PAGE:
High-end fashion brand Gucci appears to have incorporated AC/DC‘s iconic logo into at least one new women’s ensemble, judging from the cover design put together for the next issue of T, The New York Times fashion magazine. The image in question (see below), which was taken by fine-art photographer Jackie Nickerson, features a model facing away from the camera, showing off the glittery backside of a dress emblazoned with the band’s legendary symbol.
AC/DC‘s collaboration with Gucci was mentioned in a February New York Times article as part of the newspaper’s coverage of Milan Fashion Week. Alessandro Michele, the creative director of Gucci, described the brand’s fall fashion line as “rock ‘n’ roll Renaissance, 1980s Renaissance, street-style Renaissance, bourgeois Renaissance, chinoiserie Renaissance,” with The New York Times writer Vanessa Friedman adding that couture enthusiasts can expect to see “long, ostrich-trimmed gowns and short studded leather suits; big shoulders and puffed shoulders; fur trim and fur cuffs; putti prints and giant shaggy furs; hostess dresses with fluted sleeves and one with AC/DC sequined on the back.”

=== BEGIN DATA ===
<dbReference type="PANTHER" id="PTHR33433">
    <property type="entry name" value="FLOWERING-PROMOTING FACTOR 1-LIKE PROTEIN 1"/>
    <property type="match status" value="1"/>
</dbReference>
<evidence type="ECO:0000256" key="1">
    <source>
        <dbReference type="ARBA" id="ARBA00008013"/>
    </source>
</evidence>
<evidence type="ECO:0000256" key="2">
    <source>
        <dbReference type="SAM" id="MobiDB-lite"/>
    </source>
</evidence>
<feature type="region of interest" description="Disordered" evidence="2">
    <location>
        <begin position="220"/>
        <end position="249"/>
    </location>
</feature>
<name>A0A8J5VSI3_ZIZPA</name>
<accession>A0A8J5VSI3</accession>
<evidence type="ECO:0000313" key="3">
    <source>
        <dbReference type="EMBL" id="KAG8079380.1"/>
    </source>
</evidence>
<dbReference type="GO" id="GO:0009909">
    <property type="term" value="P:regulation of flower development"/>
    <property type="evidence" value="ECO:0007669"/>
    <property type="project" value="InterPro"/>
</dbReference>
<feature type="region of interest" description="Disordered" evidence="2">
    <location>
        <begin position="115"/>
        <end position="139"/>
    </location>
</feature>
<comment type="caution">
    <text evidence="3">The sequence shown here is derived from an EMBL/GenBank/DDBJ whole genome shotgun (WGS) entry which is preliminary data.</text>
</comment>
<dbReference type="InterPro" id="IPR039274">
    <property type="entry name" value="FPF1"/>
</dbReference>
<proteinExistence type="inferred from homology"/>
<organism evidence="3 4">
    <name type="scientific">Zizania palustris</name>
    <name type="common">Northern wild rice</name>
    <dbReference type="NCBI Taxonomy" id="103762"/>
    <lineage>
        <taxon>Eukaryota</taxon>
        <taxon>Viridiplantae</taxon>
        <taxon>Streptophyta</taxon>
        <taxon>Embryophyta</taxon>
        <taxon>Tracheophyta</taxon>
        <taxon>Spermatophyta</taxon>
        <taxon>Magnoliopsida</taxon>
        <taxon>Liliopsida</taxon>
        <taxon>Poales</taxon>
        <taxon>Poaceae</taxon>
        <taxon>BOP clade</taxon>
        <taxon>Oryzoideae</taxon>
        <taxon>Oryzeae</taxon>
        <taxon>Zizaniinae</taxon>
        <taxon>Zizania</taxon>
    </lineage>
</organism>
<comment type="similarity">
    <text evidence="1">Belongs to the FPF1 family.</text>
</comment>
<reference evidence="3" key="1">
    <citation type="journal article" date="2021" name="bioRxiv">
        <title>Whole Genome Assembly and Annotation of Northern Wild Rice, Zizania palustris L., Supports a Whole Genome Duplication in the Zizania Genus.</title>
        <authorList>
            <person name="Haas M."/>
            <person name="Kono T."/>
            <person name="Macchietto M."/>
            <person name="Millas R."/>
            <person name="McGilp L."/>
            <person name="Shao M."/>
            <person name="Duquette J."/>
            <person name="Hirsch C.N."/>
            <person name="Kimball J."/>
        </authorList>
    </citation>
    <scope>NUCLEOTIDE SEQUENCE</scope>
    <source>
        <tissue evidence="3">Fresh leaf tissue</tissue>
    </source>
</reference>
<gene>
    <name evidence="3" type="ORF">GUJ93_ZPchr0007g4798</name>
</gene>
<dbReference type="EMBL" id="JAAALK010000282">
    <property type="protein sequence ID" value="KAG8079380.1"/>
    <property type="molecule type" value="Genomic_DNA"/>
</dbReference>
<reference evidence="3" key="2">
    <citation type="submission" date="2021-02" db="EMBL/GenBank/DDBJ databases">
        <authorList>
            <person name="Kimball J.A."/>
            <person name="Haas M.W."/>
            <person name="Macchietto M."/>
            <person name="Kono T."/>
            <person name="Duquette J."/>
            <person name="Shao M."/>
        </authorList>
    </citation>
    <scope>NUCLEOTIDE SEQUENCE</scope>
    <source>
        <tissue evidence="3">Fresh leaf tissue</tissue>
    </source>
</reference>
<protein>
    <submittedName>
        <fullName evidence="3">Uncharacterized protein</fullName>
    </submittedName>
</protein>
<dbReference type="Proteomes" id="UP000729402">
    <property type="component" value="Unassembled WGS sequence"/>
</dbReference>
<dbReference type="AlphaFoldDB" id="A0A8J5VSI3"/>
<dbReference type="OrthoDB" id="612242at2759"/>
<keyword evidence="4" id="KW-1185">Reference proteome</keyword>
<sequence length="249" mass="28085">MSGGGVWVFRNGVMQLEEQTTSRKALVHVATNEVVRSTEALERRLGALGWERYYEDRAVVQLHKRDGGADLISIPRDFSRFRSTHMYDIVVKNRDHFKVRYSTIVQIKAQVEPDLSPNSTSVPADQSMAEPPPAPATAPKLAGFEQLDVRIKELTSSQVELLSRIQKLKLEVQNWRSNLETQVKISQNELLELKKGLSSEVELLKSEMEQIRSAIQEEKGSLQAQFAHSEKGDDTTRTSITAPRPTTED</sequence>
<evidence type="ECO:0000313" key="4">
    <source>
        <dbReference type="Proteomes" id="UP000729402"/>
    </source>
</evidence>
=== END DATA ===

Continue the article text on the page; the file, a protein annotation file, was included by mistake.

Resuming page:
AC/DC has famously been reluctant to aggressively pursue brand extensions and licensing, although the band appears to have softened its attitude toward the practice. In 2011, AC/DC allowed the opening riff to its “Back In Black” song to be used in a commercial for Walmart, three years after making its “Black Ice” album available for sale in the U.S. exclusively at Walmart stores.
“They have a purist approach,” Steve Barnett, the chairman of Columbia Records, a division of Sony Music Entertainment, told The New York Times. (He also managed the band from 1982 to 1994.) “Their instinct was always to do the right thing for fans, think long term and not be influenced by financial rewards.”